Caching Overview

Screeps is a performance centric game- the better your performance the more you can accomplish in each tick. Caching is an extremely important element in performance optimization, and Screeps provides it's own unique opportunities and challenges when it comes to cache.

Caching is, at it's core, a simple concept- by saving the results of expensive code future calls are less expensive. Caching also has a secondary benefit that can be exploited, in that it allows functions to return results even if they shouldn't be able to. As an example caching the results of a pathfinding operation will let creeps reuse that optimal path even if visibility is lost to room along that path, which in turn provides both improved performance and resiliency.

Datastores

Memory

The most common place to store cached data is in Memory. This is the only option for true persistance- anything stored in Memory is going to stay there until removed, so if a value is extremely expensive or must be saved this is the place to put it.

There are two major drawbacks with Memory

  • Space in Memory is limited to 2048kb of space.
  • JSON.parse is run on the Memory string each tick it is accessed, which is more expensive the more data that is stored.

For these reasons it makes sense to limit what is placed in Memory.

Global

The game loop architecture allows you to define a "loop" function which gets run each tick. Additionally it allows you to define expensive one-time-run code in the outer scope. This is most commonly used to require modules-

// executed on new global
var mod = require('mod');

module.exports.loop = function() {
    // executed every tick
    mod.foo();
}

Another example shows how this can be utilized for storing the results of an expensive function. After the first time the function is called the variable will be populated for future calls:

let runExpensiveCodeResults = false
function runExpensiveCode() {
    if(!runExpensiveCodeResults) {
        runExpensiveCodeResults = someExpensiveCode();
    }
    return runExpensiveCodeResults;
}

These two examples have a drawback in that they are only run or defined when the code is loaded with "require" for the first time. You can have slightly cleaner code by accessing the global object, which is a special object in Node that is accessible everywhere.

function runExpensiveCode() {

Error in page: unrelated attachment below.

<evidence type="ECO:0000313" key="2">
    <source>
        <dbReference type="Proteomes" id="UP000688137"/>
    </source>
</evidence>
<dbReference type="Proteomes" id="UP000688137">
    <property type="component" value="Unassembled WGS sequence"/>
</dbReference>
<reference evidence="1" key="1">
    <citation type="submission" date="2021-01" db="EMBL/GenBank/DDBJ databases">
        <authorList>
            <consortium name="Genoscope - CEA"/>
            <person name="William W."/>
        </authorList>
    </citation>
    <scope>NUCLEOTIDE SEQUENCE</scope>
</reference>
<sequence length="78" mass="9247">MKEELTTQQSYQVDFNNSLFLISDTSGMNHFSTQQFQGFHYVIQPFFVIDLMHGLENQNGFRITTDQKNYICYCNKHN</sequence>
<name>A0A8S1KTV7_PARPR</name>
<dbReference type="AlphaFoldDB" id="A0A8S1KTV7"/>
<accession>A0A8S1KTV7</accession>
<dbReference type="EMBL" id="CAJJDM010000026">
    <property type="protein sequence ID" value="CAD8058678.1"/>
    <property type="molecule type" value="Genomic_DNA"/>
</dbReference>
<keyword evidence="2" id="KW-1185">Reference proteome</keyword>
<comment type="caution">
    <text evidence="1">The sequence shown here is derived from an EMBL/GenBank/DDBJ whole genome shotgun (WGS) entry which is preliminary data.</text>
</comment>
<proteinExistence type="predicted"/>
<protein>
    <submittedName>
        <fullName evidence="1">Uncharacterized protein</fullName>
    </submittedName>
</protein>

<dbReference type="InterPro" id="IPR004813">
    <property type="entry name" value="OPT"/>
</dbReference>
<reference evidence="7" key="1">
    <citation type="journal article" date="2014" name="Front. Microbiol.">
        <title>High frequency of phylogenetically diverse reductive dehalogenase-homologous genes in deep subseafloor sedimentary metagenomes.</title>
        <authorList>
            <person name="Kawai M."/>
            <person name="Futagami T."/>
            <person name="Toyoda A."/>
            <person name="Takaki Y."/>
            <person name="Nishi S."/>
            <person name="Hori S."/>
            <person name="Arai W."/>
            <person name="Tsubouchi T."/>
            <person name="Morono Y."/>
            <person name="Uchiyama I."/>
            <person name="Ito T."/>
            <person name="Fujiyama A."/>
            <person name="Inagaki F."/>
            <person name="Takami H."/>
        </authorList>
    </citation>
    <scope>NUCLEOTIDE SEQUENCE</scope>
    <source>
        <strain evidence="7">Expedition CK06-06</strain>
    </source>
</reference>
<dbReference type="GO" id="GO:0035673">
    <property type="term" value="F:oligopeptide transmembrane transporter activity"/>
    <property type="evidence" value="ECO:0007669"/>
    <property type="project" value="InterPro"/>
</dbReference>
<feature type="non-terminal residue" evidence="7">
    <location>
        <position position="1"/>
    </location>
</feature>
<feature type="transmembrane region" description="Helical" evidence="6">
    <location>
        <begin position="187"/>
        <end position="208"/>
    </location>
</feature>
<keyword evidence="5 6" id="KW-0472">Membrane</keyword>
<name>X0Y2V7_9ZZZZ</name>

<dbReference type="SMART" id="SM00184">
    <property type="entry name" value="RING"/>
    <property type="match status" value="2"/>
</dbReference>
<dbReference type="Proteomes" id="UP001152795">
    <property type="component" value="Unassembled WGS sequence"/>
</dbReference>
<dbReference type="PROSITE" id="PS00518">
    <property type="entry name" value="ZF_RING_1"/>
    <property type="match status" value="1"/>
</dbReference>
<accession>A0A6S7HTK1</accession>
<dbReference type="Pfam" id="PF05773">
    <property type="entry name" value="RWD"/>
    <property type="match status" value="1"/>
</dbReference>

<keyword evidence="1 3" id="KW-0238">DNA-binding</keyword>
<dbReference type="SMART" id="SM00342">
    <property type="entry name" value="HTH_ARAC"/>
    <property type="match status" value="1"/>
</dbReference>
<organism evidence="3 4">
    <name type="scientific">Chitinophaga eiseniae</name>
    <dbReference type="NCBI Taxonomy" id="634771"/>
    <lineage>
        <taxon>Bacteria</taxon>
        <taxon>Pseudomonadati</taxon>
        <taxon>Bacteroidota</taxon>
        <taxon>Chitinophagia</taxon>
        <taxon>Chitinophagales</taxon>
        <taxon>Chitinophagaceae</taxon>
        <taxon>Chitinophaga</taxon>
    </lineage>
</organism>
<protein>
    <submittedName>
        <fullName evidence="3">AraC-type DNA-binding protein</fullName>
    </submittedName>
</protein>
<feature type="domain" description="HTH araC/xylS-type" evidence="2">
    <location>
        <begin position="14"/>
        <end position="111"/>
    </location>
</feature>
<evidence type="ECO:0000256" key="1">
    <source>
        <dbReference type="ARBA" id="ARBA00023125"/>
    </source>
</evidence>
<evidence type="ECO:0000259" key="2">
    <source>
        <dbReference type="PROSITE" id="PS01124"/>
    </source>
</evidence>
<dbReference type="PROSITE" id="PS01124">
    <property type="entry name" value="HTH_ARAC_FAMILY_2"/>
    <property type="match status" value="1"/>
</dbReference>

if(!global.runExpensiveCodeResults) {
        global.runExpensiveCodeResults = someExpensiveCode();
    }
    return global.runExpensiveCodeResults;
}

There are some severe limits to this.

  • Each worker has it's own global state, and code will bounce between at least four nodes at a time. This means data placed in global one tick will only have a 25% chance of appear next (although it can be added again until it's on all four nodes, bringing the change up to 100%) and that deleted data could easily show up again in the next tick.
  • The global object gets reset fairly regular, meaning all of the data will regularly disappear. The global object can not be considered persistent storage.
  • Although the global object is reset often it is only reset on a consistent schedule. Data placed in it may last longer than expected.

These limitions make the global object ideal for certain types of caching, such as when the result of a function is always going to be the same or if it doesn't matter when "stale" data is used. For cases where results may change and data gets invalidated meta data- such as a TTL or version identifier- will have to be stored alongside the results to facilitate that.

Require Cache

Every time require is called the results are cached. This reduces the load on the server and your script as it prevents the various javascript modules from having to be compiled every tick. The require cache itself is tied to the global cache and gets cleared at the same time, although there are some circumstances where the require cache will get cleared (fully or partially) while the global cache does not.

From a performance standpoint the fact that the require and global caches clear at once means that global resets are particularly expensive events.

Tips

  • Be extremely careful what you cache in Memory, as the Memory parse time can be expensive.
  • Objects are more expensive to parse than strings. Converting items like RoomPositions to a flat string before caching and then converting back as needed can have a surprisingly large impact.
  • For extremely large objects with repetitive data- such as CostMatrixes- compression can save a lot of space. Players going this route should look into lzstring, and should also make sure they utilize the global cache to minimize the amount of times the same costmatrix has to be decompressed.
  • Traditionally speaking most caching systems put the ttl in the set function, but for Screeps it may make more sense to put it in the get function. This way the TTL can be adjusted based on need- for example a TTL on a cached costmatrix can be set to Infinity for rooms without visibility and then shortened again when it is so that the data is always available, even if it is a bit stale.
  • Do not forget to add something to clear stale cache entries out or you may find your Memory slowly expanding over time.